Human Rights in Cuba

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Trump considers reversing historic Obama-era opening with Cuba
Tracy Wilkinson

President Trump is expected to roll back parts of the historic Obama-era
opening with Cuba, siding with hawks who oppose detente and rejecting
demands from U.S. businesses for whom the island is a ripe potential market.

The decision follows an inter-agency administration review of one of
President Obama’s signature initiatives and would represent a throwback
to policies that date to the Cold War.

The review is believed to have been completed some time ago, with White
House officials waiting for the best time to release it. Trump could
make the announcement as early as this week.

The move will be controversial. It could dull a boom in by
Americans to Cuba and hurt a burgeoning cottage industry of private
enterprise on the socialist-ruled island. And it could allow Russia and
to more easily step in to fill the void.

Some Trump supporters argue however that President has
failed to improve or expand political freedoms and does not
deserve better relations with the U.S.

Human rights is “something that’s very strong to him … It’s one of the
reasons that he’s reviewing the Cuba policy,” Trump spokesman Sean
Spicer said in a recent briefing with reporters. (More than most of his
predecessors, however, Trump has had a selective attitude towards human
rights, rarely raising the issue with some of the world’s most abusive
strongmen.)

Lobbying Trump against Cuba ties are two Cuban American Republican
lawmakers from Florida, Sen. Marco Rubio and Rep. Mario Diaz-Balart.
Proponents of continued dialogue and trade, including farm states,
businesses, the tourism industry and even a group of retired military
officers, have similarly lobbied Congress.

“Normalization was never going to create democracy in Cuba overnight,”
said Tomas Bilbao, founder of a Washington, D.C., consulting firm who is
active in promoting U.S.-Cuban rapprochement. “The idea was to increase
the flow of people, resources and ideas and make the Cuban people less
reliant on the Cuban state.”

Two years before he left office, Obama took the dramatic step of
revealing the results of what had been a long series of secret
negotiations: The United States and Cuba were renewing diplomatic ties
after half a century of hostility.

In the months that followed, American entrepreneurs, tourists and even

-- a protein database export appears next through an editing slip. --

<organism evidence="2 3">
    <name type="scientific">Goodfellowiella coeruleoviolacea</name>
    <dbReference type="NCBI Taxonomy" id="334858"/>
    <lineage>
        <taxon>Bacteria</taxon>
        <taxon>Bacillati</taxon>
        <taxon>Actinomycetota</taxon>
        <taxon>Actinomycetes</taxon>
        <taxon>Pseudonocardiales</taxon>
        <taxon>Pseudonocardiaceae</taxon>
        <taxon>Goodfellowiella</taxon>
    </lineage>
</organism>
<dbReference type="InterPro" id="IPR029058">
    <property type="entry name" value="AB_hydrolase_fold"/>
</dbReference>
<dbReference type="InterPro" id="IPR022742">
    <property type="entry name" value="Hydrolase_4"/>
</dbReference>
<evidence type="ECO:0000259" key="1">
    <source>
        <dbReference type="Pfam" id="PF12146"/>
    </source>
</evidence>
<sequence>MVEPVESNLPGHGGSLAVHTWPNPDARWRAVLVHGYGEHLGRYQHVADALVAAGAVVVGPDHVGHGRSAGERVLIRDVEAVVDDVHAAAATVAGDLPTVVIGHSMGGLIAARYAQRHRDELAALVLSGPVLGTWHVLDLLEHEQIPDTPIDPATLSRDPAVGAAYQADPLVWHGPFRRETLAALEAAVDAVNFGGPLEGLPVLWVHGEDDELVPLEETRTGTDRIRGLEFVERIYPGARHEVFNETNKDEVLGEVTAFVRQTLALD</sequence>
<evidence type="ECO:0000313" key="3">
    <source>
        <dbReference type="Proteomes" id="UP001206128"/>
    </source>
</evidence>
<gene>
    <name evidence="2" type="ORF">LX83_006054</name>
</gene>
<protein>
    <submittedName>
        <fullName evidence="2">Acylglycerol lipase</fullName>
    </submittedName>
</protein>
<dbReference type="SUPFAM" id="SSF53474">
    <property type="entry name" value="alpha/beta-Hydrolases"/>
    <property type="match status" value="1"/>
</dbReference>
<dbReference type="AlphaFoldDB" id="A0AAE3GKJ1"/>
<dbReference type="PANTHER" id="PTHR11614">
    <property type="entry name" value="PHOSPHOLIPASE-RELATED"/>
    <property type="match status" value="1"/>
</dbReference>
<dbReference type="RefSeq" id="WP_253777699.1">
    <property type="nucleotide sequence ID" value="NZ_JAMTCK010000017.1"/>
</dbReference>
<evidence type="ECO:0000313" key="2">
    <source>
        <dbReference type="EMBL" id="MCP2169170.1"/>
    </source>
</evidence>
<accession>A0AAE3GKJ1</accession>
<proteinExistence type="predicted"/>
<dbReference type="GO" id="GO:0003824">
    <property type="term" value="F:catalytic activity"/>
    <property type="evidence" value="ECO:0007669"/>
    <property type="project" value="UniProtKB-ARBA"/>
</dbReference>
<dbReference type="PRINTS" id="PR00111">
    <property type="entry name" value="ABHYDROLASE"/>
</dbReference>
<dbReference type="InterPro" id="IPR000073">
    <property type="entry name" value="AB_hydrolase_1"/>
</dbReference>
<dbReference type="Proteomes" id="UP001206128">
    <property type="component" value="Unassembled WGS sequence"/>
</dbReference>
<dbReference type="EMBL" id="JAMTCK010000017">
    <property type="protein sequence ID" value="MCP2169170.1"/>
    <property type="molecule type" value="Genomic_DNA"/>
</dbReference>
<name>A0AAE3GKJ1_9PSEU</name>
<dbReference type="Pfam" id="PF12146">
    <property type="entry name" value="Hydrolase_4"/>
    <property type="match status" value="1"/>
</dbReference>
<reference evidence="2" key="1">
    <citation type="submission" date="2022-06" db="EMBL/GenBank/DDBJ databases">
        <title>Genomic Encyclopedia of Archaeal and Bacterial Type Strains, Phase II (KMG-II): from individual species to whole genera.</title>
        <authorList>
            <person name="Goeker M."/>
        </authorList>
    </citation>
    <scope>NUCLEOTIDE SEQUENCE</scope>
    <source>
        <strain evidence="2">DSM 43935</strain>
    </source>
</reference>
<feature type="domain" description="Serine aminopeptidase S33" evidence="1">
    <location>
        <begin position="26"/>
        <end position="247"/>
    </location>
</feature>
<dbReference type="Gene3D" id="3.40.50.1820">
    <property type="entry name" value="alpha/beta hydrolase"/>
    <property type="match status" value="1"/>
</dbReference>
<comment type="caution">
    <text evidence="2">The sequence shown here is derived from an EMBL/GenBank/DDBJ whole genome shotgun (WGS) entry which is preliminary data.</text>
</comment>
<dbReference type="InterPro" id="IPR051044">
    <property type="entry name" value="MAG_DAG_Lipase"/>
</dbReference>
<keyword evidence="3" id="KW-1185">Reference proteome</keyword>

congressional delegations beat a path to the shores of the island that
was for so long something of forbidden fruit, barely 100 miles from the
tip of Florida.

U.S. hotel chains signed deals, and airlines and cruise ships scheduled
dozens of tours to Havana and other Cuban cities. Chicken, grain and
other agricultural producers in Louisiana, Kansas and other farm states
exported tons of products to Cuba.

Cuba and the United States reopened embassies in each other’s capital,
diplomatic missions that had been shuttered in 1961.

Ordinary Cubans, long denied access to the Internet, suddenly were able
to go online. Castro allowed Cubans to out of the country more
easily, and an estimated 20% of the is now in private hands for
the first time since consolidated control after the 1959
revolution.

Obama did not end the U.S. imposed on Cuba in 1960. Only
Congress can do that. Trump’s actions would stop the momentum to repeal
the embargo.

Obama argued that the policy of isolation of Cuba for more than 50 years
had failed to oust the Castros, and although Cuba still had political
shortcomings, engagement was more effective than hostility. He crowned
the new era by becoming, in 2016, the first sitting U.S. president to
visit Havana in 90 years.

Fidel Castro died last year at the age of 90, and his brother Raul, 86,
has said he will step down next year after a decade as president.

But leading Cuban dissidents say the situation for human rights has not
improved but worsened. Jose Daniel Garcia, head of Cuba’s largest
opposition group, said harassment and arrests of dissidents have spiked
dramatically in the last year.

“The United States must continue to be the first defender of those who